Baltimore Selected as Big Jump Grant Recipient
Tuesday Jan 24th, 2017
With renewed effort to improve bicycling, Baltimore aims to increase ridership
BALTIMORE, Md. (January 24, 2017) — Baltimore is among 10 cities selected for the Big Jump Project, a new initiative from the national bike advocacy group PeopleForBikes. By quickly building and connecting bike networks, the program aims to increase bike ridership in targeted neighborhoods over the course of three years.
“Baltimore is excited to learn, contribute, and engage in the Big Jump Project,” said Mayor Catherine Pugh. “This program is a huge step forward in the national conversation about biking. The city is eager to build stronger and healthier communities that are centered around active transportation.”
The Baltimore grant will focus on improving the biking network in Central Baltimore and West Baltimore neighborhoods, the heart of which are divided by I-83. The connection of communities such as Remington, Reservoir Hill, Station North and Hampden will serve as a model to the rest of the city for smart investments in biking and walking. Though these neighborhoods are experiencing the largest growth and investment in Central Baltimore, 56 percent of households do not have access to a car. The neighborhoods can feel like geographical islands for pedestrians and bicyclists despite being adjacent in nature due to infrastructure barriers.
“We are proud to be selected for the Big Jump project which will help us to improve access and provide better transportation options for citizens in these communities,” said Frank Murphy, Acting Director for the Baltimore City Department of Transportation. “This project will help us to expand our bicycle infrastructure while providing a healthy and alternative form of transportation.”
As a participant in the program, Baltimore will annually receive $200,000 in technical support from PeopleForBikes, as well as an additional $50,000 in matching funds or financial commitments from local organizations. Organizations that supported the application included Beth Am Synagogue, Bikemore, Central Baltimore Partnership, Greater Remington Improvement Association, Healthy Neighborhoods, Hekemian & Co. Inc., Innovation Village, Mount Royal Community Development Corporation, Mayor’s Bicycle Advisory Commission, Old Goucher Community Association, Pennrose, Reservoir Hill Improvement Council, Seawall, and Strong City Baltimore.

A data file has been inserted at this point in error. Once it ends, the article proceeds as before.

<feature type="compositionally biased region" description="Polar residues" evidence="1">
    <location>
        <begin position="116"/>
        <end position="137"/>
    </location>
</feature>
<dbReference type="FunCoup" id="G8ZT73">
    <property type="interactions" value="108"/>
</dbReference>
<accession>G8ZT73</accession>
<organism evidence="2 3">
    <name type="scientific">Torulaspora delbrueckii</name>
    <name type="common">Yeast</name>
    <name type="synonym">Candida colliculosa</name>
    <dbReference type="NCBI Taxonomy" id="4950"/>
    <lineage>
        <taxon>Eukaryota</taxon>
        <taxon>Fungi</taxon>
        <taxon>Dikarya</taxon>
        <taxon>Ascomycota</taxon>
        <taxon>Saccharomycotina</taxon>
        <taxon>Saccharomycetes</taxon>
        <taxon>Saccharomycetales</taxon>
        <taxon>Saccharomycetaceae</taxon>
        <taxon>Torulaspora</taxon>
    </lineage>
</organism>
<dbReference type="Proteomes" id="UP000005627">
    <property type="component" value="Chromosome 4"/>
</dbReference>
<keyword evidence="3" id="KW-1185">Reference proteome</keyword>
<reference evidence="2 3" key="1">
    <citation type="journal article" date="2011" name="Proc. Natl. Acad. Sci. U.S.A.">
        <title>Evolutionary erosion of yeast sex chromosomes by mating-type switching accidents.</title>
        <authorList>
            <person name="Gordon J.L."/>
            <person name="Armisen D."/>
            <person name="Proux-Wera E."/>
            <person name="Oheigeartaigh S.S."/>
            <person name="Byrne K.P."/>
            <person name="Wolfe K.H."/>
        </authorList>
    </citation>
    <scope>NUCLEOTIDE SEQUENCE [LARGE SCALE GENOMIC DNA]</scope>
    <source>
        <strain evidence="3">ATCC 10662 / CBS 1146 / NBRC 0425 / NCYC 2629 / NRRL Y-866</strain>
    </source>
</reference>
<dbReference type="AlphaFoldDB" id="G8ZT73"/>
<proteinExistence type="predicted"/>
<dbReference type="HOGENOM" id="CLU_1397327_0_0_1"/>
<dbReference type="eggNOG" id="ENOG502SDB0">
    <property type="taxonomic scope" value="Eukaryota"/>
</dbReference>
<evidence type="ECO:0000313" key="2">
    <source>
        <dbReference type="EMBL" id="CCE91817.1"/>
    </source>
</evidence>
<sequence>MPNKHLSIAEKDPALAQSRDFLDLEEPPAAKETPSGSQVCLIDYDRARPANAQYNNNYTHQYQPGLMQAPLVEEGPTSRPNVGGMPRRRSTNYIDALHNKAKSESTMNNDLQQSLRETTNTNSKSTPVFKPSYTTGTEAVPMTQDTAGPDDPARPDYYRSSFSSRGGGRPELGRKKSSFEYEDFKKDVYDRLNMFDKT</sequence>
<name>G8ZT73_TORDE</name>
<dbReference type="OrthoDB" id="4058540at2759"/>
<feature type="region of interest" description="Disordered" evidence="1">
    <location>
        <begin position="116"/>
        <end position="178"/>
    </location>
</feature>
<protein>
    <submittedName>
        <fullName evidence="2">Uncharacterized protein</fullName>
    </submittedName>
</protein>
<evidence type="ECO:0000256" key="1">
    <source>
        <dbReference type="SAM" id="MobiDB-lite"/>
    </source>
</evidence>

"The Mayor's Bicycle Advisory Commission (MBAC) supports the Big Jump Project to improve bicycle connections in Remington, Reservoir Hill, Old Goucher, Harwood, Barclay, and Hampden,” says Jon Laria, partner at Ballard Spahr and Chair of the MBAC. “We look forward working with Mayor Pugh on future improvements throughout the city based on this model of success that will bring investments and opportunities to more Baltimore neighborhoods."
Baltimore is already making great headway to improve bicycle infrastructure. This past year marked the launch of the city’s new bike share program, which is currently the largest electric bike share fleet in the western hemisphere, and the construction of the Baltimore’s first protected bike lane along Maryland Avenue.
Baltimore is proud to be selected as one of ten cities nationwide for the Big Jump program. Over the next three years, innovations through the Big Jump program will illustrate ways in which American cities can use bicycles to radically improve the health and vitality of their communities.
“From encouraging physical activity to helping with congestion, from better connecting people to work training and education to bolstering economic development, bikes are a rather inexpensive way to improve communities,” said PeopleForBikes Director of Local Innovation Kyle Wagenschutz. “Communities are not looking at bikes as a catalyst for change on their own, but rather as an important part of the momentum happening to change cities for the better.”
The Big Jump fits under the umbrella of a new program at PeopleForBikes called PlacesForBikes, which also launched this month. PlacesForBikes includes a data-driven, easy-to-understand city rating system; expert “how-to” resources for communities and businesses; and an annual conference for city and business leaders.
“The Big Jump Project encourages the city to provide alternative transportation choices to residents at a time when things like public health inequity, environmental injustice, and economic disparity are preventing our city from achieving progress,” said Liz Cornish, Executive Director of Bikemore.
Both The Big Jump and PeopleForBikes build on the success of PeopleForBike’s Green Lane Project. This initiative focused on constructing protected bike lanes in American communities, which helped quadruple biking projects in four years.